Resource Sharing Plan: Individuals are required to comply with the instructions for the Resource Sharing Plans (Data Sharing Plan, Sharing Model Organisms, and Genome Wide Association Studies (GWAS)) as provided in the SF424 (R&R) Application Guide, with the following modifications:

Appendix: Do not use the Appendix to circumvent page limits. Follow all instructions for the Appendix as described in the SF424 (R&R) Application Guide.

Pilot Project Core

When preparing your application in ASSIST, use Component Type ‘Core.’

All instructions in the SF424 (R&R) Application Guide must be followed, with the following additional instructions, as noted.

A Pilot Project Core is permitted but individual pilot projects within a Pilot Project Core do not count toward the total number of Research Projects. At least three Research Projects must be active at all times

SF424 (R&R) Cover (Pilot Project Core)

Complete only the following fields:

PHS 398 Cover Page Supplement (Pilot Project Core)

Enter Human Embryonic Stem Cells in each relevant component.

Research & Related Other Project Information (Pilot Project Core)

Human Subjects: Answer only the ‘Are Human Subjects Involved?’ and 'Is the Project Exempt from Federal regulations?’ questions.

Vertebrate Animals: Answer only the ‘Are Vertebrate Animals Used?’ question.

Project Narrative:  Do not complete.

Project /Performance Site Location(s) (Pilot Project Core)

List all performance sites that apply to the specific component.

Note: The Project Performance Site form allows up to 300 sites, prior to using additional attachment for additional entries.

Research & Related Senior/Key Person Profile (Pilot Project Core)

Budget (Pilot Project Core)

In developing the budget for Center Core Components, applicants should take into account funds currently available through existing collaborating grants and explain how these funds might be reconfigured to maximize efficient resource utilization. The Center is intended to provide reasonable support for activities clearly related to the specialized research needs of the Center.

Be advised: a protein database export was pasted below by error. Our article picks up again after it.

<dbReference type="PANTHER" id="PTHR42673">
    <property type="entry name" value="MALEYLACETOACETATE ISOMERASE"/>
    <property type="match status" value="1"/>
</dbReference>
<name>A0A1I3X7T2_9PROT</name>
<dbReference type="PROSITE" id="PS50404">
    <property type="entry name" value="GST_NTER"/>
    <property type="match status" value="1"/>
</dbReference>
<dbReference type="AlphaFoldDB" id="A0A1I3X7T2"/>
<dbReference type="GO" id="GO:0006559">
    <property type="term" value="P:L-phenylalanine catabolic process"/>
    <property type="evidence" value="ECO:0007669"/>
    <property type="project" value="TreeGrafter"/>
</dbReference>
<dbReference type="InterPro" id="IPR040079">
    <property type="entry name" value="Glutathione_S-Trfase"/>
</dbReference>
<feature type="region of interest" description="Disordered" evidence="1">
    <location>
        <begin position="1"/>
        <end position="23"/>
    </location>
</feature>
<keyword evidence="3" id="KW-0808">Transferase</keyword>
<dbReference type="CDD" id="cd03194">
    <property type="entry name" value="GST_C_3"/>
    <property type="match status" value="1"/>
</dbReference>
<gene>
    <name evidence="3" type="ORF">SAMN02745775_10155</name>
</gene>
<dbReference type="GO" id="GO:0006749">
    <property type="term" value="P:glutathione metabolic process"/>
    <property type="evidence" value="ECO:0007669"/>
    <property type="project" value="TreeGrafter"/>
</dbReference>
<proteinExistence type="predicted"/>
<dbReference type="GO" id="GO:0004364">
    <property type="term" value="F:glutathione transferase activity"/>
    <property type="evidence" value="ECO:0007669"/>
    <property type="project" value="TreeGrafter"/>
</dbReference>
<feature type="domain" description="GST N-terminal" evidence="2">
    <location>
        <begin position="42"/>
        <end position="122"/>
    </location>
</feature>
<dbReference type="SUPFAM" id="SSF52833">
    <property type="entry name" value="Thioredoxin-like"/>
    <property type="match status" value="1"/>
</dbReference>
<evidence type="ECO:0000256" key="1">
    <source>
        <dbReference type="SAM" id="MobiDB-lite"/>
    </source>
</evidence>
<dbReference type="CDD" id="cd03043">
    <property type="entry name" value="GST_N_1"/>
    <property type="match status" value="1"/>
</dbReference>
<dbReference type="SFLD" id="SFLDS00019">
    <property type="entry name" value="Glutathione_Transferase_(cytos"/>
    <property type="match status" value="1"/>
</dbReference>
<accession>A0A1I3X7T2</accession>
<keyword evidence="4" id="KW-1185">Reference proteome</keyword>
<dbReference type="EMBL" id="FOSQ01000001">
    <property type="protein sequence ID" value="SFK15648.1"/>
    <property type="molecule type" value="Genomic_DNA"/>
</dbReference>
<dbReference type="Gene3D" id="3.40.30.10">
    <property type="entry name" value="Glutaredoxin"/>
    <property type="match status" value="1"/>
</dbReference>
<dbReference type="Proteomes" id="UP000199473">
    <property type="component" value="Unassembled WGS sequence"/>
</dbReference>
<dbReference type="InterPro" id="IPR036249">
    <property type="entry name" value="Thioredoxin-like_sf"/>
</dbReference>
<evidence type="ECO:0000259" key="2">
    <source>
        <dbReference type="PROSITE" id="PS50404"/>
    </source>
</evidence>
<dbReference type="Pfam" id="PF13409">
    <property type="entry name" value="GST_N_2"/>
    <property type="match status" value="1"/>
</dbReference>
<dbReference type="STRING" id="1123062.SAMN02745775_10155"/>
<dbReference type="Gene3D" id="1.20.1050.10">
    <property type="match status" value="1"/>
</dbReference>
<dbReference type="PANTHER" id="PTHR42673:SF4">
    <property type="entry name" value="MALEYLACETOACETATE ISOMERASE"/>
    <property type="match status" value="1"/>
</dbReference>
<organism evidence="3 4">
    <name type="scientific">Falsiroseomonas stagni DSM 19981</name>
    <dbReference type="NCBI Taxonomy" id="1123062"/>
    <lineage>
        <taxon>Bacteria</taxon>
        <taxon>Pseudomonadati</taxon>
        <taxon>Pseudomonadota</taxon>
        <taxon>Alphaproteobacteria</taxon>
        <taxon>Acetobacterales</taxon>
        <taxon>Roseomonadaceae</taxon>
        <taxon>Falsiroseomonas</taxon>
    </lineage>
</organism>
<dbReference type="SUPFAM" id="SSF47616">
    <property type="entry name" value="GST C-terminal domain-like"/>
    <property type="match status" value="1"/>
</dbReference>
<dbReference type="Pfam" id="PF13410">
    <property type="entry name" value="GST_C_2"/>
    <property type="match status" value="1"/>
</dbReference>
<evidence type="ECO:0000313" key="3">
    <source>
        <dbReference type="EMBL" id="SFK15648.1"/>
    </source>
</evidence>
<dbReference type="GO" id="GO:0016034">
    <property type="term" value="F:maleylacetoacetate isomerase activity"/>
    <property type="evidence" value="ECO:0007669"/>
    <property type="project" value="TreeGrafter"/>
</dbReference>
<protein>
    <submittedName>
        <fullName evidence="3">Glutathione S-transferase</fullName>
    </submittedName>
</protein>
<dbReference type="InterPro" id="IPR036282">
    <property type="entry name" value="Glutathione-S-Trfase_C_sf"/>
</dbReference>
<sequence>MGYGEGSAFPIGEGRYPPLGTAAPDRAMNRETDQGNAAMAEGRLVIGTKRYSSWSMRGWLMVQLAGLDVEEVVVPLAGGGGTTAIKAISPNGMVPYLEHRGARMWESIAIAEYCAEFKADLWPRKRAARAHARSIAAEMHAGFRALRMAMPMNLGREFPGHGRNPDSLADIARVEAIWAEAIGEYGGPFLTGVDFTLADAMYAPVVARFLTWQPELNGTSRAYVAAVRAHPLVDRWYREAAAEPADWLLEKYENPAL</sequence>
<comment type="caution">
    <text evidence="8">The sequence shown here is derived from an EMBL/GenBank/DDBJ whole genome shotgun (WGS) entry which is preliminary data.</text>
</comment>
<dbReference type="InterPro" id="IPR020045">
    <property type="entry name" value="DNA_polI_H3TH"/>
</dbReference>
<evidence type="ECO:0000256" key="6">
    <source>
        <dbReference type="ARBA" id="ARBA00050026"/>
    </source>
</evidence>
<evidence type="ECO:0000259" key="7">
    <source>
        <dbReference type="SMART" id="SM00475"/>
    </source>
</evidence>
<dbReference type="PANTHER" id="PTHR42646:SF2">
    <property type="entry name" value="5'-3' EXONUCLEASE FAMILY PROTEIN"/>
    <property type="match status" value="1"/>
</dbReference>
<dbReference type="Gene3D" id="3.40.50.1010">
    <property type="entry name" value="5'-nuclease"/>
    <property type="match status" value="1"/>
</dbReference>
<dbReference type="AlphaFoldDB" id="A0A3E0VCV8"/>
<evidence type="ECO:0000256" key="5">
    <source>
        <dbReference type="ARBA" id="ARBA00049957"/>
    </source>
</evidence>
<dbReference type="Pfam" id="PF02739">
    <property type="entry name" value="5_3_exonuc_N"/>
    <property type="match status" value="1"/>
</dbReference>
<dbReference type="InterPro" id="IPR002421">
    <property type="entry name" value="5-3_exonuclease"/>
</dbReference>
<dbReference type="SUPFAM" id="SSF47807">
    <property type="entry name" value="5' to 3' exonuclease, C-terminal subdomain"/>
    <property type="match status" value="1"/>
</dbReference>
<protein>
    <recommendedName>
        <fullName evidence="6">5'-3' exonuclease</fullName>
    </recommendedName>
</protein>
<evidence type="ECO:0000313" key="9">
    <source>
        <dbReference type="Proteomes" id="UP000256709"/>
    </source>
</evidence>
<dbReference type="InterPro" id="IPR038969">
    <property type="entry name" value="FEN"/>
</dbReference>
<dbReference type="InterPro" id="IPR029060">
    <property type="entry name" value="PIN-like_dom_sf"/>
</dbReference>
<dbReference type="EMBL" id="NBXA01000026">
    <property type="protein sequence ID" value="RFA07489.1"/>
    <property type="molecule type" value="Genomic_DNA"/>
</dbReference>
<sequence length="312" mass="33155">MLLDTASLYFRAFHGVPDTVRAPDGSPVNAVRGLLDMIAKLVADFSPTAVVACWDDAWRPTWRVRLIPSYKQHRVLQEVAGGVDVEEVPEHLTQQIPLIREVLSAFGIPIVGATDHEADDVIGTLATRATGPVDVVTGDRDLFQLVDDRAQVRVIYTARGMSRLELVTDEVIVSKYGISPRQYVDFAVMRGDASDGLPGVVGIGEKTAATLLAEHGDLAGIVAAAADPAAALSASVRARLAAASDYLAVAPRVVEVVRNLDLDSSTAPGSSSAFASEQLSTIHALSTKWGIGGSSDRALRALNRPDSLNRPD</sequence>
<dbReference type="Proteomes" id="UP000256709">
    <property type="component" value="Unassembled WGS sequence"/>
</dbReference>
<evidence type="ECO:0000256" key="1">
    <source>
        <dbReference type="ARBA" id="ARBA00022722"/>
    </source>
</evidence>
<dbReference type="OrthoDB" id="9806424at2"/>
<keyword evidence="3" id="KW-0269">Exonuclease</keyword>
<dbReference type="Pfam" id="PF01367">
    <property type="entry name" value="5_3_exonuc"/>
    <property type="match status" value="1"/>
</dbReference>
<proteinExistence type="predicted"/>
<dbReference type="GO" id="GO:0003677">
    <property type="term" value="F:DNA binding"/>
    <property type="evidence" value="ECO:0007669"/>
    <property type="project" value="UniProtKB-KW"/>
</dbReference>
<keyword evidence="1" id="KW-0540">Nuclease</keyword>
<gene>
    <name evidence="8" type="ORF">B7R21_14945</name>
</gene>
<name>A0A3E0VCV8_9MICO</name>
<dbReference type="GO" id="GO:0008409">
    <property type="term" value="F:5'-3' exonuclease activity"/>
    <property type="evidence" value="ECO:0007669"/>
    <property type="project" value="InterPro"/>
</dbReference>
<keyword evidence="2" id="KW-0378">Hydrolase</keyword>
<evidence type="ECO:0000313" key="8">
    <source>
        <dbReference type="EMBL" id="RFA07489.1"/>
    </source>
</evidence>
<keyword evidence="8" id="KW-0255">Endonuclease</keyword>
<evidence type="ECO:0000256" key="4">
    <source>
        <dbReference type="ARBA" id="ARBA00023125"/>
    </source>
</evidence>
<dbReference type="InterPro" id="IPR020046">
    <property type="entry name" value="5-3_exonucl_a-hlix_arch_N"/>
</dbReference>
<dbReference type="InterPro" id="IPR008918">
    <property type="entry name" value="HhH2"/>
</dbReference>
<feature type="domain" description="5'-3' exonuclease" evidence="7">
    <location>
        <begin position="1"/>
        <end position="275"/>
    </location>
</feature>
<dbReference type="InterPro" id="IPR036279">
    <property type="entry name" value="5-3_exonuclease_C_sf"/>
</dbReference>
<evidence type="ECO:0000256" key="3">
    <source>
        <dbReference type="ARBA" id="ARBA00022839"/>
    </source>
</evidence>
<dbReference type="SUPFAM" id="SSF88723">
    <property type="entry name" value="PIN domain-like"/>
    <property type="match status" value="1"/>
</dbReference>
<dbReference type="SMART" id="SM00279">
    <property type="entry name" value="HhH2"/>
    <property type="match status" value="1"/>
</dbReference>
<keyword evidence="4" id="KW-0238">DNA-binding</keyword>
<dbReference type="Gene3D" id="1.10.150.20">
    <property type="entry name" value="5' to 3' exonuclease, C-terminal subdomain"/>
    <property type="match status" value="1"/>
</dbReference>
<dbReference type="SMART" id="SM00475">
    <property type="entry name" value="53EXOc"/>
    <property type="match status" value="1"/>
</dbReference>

Direct costs allocated to pilot projects in any year cannot exceed 25% of the Center grant’s total direct costs in that year or $200,000, whichever is smaller.

Note: The R&R Budget form included in many of the component types allows for up to 100 Senior/Key Persons in section A and 100 Equipment Items in section C prior to using attachments for additional entries. All other SF424 (R&R) instructions apply.

PHS 398 Research Plan (Pilot Project Core)

Introduction to Application: For Resubmission and Revision applications, an Introduction to Application is allowed for each component.

Specific Aims: Specific Aims are required.

Research Strategy:  Applicants may choose to include pilot projects in the Center, as a separate Core component. Descriptions of pilot project activities may not exceed 3 pages per pilot project. Description of the administration of the pilot projects may not exceed 5 pages. Pilot projects may be used for new, early stage or independent investigators and should represent new projects to develop and explore new activities or directions or take advantage of special opportunities. Pilot projects may be “research and development” pilots, feasibility studies, or other pilot work broadly defined as foundation work for further research. Pilot projects may not be used to supplement or prolong ongoing research and should not be used as bridge funds when other research support is no longer available.